Reducing IT Risk, Maximizing Productivity with Remote Workers

By Erik Linask, Group Editorial Director  |  December 15, 2020

Remote working isn’t a new development.  It’s a trend that has been in the making for years, but was turned into a necessity due to the pandemic, and it’s not likely to go away.  Once the pandemic subsides and activity returns to something closer to normal, the reality is it will be a new normal, to use a severely overused – but appropriate – term.

The majority of companies have already indicated they will be incorporating permanent work from home arrangements into their workforce strategies, at least in some capacity.  That means all the needs businesses have experienced this year to support their remote workers will remain. 

What many companies have learned is it’s not as simple as just sending people home with a laptop.  They need additional technology to create effective remote work environments, including access to corporate resources and applications, communications and collaboration tools, and secure, reliable connectivity.  There’s also an inherent need to maintain balance between work and personal lives, which can become somewhat degraded when the physical environments are the same.

The fact is that switching to a remote work model requires an adjustment from everyone – certainly the remote workers, but IT teams and corporate management as well. 

Instead of having to manage and maintain technology in corporate locations, where they have access to and visibility into networks, hardware, and applications.  With the shift to remote working, they are suddenly faced with the challenge of dealing with an entirely distributed workforce, where they don’t have the same visibility to manage and troubleshoot.  Companies are investing significant resources into their remote workforces, but without visibility into home networks, they are effectively powerless to support those workers.

Of course, there’s the other side of the coin – there has to be separation between personal and corporate, and employers can’t expect workers to give them access to their home networks.  Frankly, IT teams don’t want that, either.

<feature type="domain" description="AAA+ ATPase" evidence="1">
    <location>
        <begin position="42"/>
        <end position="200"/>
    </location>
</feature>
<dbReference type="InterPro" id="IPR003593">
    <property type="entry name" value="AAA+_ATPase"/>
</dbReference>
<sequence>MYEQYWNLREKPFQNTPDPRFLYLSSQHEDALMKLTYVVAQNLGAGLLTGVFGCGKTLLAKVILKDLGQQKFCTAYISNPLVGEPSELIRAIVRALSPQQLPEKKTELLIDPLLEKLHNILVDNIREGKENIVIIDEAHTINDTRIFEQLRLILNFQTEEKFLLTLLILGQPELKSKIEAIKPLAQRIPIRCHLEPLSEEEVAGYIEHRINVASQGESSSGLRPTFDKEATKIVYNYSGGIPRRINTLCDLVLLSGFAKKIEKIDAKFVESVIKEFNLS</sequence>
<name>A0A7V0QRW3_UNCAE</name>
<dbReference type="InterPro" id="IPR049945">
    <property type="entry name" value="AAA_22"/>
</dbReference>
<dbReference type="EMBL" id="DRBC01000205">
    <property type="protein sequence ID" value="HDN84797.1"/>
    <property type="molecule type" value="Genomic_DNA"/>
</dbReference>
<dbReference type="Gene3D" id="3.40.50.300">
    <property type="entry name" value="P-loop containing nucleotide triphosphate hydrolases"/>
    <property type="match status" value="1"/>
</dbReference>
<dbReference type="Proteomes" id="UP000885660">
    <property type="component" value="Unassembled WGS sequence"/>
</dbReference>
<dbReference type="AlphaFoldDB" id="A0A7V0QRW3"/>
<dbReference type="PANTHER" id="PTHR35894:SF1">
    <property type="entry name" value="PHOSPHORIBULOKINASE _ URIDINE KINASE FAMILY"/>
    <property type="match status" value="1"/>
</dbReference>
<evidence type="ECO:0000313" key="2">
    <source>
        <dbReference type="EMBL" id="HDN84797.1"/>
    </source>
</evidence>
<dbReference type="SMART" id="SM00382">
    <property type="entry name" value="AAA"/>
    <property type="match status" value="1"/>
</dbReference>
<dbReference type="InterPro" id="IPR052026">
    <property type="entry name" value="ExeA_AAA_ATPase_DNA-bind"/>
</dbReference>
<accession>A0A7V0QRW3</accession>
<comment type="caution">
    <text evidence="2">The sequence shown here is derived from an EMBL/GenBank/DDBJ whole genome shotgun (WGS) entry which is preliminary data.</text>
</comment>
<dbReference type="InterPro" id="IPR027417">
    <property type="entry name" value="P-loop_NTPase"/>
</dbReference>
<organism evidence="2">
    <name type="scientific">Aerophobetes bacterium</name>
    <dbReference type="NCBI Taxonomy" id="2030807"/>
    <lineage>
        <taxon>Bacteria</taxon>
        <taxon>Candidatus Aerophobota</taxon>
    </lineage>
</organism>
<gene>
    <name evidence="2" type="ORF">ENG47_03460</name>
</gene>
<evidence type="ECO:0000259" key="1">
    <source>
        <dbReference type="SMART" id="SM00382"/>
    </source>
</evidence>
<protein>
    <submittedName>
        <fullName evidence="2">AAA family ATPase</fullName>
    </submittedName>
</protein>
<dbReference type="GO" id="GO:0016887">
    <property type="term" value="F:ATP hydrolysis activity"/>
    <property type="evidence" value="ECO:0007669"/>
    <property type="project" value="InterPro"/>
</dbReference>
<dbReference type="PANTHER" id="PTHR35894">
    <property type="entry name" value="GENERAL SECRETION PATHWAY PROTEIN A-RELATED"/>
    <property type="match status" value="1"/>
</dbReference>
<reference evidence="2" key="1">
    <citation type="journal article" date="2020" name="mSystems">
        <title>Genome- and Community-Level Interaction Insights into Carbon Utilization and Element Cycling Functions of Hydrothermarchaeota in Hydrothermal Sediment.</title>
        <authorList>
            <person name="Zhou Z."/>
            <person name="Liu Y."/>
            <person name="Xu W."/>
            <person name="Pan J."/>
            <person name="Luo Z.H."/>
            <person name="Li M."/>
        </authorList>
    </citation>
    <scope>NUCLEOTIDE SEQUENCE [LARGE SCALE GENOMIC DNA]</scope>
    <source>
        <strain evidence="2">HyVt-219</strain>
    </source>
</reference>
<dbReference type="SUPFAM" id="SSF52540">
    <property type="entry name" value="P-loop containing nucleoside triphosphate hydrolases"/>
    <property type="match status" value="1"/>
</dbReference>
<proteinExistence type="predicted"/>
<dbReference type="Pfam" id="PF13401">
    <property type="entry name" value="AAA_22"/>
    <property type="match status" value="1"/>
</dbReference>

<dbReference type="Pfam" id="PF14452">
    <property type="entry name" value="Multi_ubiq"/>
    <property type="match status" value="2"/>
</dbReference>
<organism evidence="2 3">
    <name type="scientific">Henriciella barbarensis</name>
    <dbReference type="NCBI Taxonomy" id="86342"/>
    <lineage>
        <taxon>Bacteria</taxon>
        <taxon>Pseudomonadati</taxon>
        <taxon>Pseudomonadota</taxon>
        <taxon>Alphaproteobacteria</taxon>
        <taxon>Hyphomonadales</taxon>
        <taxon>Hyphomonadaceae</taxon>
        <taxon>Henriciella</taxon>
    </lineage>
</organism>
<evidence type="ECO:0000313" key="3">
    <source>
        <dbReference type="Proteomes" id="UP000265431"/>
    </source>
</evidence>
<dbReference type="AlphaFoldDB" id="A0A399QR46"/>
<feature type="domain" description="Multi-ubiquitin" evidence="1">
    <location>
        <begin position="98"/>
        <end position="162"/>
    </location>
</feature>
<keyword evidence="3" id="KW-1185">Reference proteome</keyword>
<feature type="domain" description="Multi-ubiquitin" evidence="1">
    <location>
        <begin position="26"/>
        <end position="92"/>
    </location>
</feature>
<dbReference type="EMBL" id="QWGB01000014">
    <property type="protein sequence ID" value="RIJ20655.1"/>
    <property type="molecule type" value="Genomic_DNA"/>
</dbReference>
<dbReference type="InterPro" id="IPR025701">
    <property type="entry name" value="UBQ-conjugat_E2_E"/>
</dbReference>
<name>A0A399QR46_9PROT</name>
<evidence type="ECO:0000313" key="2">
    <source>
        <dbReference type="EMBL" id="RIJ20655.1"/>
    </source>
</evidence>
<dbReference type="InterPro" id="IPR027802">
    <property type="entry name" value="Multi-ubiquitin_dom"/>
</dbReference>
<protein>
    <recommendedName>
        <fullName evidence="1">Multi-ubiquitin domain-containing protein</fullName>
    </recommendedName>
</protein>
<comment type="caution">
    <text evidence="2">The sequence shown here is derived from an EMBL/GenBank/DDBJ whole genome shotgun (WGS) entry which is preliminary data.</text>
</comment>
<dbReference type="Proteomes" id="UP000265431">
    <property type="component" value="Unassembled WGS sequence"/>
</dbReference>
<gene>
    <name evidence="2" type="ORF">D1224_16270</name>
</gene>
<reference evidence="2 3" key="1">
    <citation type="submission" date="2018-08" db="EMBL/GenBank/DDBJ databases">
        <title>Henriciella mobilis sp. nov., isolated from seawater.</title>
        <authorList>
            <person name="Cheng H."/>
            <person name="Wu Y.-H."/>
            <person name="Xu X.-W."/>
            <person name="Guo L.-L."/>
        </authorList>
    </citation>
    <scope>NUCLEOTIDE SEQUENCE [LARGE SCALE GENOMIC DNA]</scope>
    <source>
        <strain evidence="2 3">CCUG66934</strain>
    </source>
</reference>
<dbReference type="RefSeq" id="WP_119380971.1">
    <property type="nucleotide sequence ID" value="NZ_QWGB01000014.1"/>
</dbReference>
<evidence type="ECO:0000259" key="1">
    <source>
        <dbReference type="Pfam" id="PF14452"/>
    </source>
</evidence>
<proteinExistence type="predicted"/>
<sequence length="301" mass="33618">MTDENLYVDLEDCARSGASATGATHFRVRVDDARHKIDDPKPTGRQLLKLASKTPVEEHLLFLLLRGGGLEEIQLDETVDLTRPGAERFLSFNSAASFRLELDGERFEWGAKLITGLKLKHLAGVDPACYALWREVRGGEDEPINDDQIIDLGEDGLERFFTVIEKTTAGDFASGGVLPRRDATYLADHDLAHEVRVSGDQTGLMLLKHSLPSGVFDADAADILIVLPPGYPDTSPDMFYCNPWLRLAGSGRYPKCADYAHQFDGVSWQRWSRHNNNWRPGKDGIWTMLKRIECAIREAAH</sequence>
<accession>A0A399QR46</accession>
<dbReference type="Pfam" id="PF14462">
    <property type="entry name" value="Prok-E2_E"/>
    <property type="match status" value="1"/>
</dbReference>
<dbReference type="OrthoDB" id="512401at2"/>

What IT really needs is a solution to provide access to only the corporate side of home networks.  Is that possible?   In addition, with the IT investments companies are making, there’s always the issue of adoption – are employees aware of the tools, have they been shown how to use them, and most importantly, are they using them to work productively? 

These are the challenges of a remote world, and I’ll be moderating a very exciting session that explores some of the ways technology has evolved to enable IT teams and management to more effectively support remote workers – while retaining the separation between business and personal lives.

Joining me for “Post-Pandemic: The New Role of IT and How It’ll Impact Your Company” will be Tyler Craig, VP of Business Development at Minim, and Thomas Moran, Chief Strategy Officer at Prodoscore.

We’ll not only be talking about how IT teams can better enable remote productivity, but how management can ensure employees are benefitting from the cloud tools in which businesses have invested to remain productive wherever they are.

  • How the role of IT has shifted during the pandemic, and what it will look like in a post-Covid world;
  • How to address and prevent common business risks, from data breaches to employee burnout with processes and technology;
  • The challenges brought on by the new WFH normal and key strategies for IT and senior leadership to successfully tackle them; and
  • The bright side to the upheaval of the previous work-related status quo, including innnovative ways companies are capitalizing on this opportunity.

If you are in any way involved with supporting remote workers, either from a corporate, business line, or IT perspective, this is a must-attend webinar if you want to get the most out the “new normal” while minimizing corporate risk.

Don’t worry, if you aren’t able to join live, register anyway and you’ll have access to the on-demand version.

Edited by Erik Linask
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